Reviews & Rants - Blogging about books, authors, and generally 

Before I Go to Sleep

Before I Go To Sleep - S. J. Watson


Christine has an extraordinary problem: ever since a specific event, her memory is impaired so that she suffers amnesia every time she goes to sleep. 

The next morning, she has to relearn her own life's story. Every single day.


When she finds a note in a journal that says "Do not trust Ben." things start to unravel.


Huh. So, this was a debut novel. A debut novel that kept me intrigued from the start to the very end, and made me consider whether I really needed to keep appointments today.


I did end up going out but regretted it half-way through my exercise in the park session, and was longing to get back to the book. That does not happen that often, even with the most gripping of mysteries.


There is not much that I can say about the plot or the characters without giving away spoilers. However, I really liked how the author fleshed out Christine, our MC. So much so, that I was under the impression that S.J. Watson was a woman. I only found out my mistake after I looked up what other books he had written.


While the characters were fantastically real, there were a few issues with the plot by way of loose ends and I also had a problem with the pacing of the novel - until it dawned on me that the repetitive writing emphasised the repetitive efforts of our MC to try and piece together the fragments of her own life every day to find out who she is and what happened to her.


I had several theories throughout the book but I am delighted to say that I was not able to see the solution until the last few chapters when I was literally sitting on the edge of my chair to find out what happened next.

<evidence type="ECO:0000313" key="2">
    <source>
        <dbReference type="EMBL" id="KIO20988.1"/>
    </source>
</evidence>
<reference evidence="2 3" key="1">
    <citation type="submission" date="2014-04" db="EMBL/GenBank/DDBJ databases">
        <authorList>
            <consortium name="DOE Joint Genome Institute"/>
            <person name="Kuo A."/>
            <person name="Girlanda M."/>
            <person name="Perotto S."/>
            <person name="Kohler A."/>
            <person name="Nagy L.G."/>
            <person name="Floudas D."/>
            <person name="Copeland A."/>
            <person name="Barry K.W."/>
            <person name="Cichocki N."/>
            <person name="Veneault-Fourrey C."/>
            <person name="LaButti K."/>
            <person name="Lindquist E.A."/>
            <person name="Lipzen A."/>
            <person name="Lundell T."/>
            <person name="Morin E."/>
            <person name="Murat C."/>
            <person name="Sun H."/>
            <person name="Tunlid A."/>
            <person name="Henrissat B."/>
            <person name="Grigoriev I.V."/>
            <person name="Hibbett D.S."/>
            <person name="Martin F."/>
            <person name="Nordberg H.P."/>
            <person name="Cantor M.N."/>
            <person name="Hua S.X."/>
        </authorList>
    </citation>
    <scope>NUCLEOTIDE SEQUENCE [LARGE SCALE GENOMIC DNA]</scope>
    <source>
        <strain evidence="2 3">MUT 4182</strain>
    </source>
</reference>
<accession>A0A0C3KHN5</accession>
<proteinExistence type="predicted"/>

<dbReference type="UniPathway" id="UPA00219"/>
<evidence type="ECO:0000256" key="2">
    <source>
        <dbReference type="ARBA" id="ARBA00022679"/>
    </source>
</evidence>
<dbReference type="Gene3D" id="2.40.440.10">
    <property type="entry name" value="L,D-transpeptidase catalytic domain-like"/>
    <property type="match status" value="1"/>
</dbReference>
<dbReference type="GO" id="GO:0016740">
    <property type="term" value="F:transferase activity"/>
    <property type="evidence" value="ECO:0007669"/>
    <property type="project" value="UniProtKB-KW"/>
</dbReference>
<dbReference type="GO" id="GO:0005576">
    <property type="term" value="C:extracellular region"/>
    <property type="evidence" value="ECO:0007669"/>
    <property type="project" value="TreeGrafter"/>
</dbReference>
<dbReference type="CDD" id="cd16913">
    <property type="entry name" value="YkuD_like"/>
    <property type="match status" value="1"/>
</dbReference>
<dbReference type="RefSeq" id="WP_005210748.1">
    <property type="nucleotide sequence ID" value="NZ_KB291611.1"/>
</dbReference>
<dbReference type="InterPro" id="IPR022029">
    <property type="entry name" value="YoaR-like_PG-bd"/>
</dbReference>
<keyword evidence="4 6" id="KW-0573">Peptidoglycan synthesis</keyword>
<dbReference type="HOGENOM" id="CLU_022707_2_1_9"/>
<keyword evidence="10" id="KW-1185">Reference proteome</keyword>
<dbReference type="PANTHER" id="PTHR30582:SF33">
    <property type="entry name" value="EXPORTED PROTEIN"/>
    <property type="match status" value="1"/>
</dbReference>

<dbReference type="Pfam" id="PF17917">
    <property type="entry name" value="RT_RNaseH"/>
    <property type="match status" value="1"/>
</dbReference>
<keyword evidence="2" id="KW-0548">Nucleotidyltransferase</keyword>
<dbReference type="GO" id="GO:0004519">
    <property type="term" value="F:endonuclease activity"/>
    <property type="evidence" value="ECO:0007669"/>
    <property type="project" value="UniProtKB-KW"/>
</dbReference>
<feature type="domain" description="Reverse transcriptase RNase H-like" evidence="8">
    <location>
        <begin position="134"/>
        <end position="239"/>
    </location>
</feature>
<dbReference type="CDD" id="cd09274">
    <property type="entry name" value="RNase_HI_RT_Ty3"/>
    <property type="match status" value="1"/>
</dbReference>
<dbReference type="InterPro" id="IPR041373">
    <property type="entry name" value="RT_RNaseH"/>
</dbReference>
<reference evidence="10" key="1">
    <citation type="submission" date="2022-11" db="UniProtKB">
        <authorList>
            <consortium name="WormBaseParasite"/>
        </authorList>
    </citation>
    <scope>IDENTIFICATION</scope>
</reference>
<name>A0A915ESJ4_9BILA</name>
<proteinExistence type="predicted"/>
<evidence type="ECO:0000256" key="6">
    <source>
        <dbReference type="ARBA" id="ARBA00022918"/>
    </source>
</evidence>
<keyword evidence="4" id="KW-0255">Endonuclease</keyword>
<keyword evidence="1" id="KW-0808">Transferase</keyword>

Reading progress update: I've read 87%.

Before I Go To Sleep - S. J. Watson



I just cannot put this book down!!!


Rashomon and Seventeen Other Stories - Yoshihiro Tatsumi, Ryūnosuke Akutagawa, Jay Rubin, Haruki Murakami

DNF @ 39%


These stories are not bad but I just can't muster any real enthusiasm for them.


It is not helped by the stories being unconneced and by themselves not being great examples of the short story format.


Of course, they were not written as short stories in the Western literary sense. It's just that the way they are written is boring me stiff.


Maybe I'll pick this up again at a later date, but right now, this is not working for me.

Reading progress update: I've read 8%.

Rashomon and Seventeen Other Stories - Yoshihiro Tatsumi, Ryūnosuke Akutagawa, Jay Rubin, Haruki Murakami

My current BL-Opoly roll took me to a square that gave me a lot of options:


Read a book set in Africa or Asia, or that has an exotic animal on the cover.


I had all day to consider this. I've been really wanting to re-read James Clavell's Asian Saga for a while. On the other hand, I discovered I have A LOT of books set in Asia that I have never read. So, I'll start with one of them: Rashomon.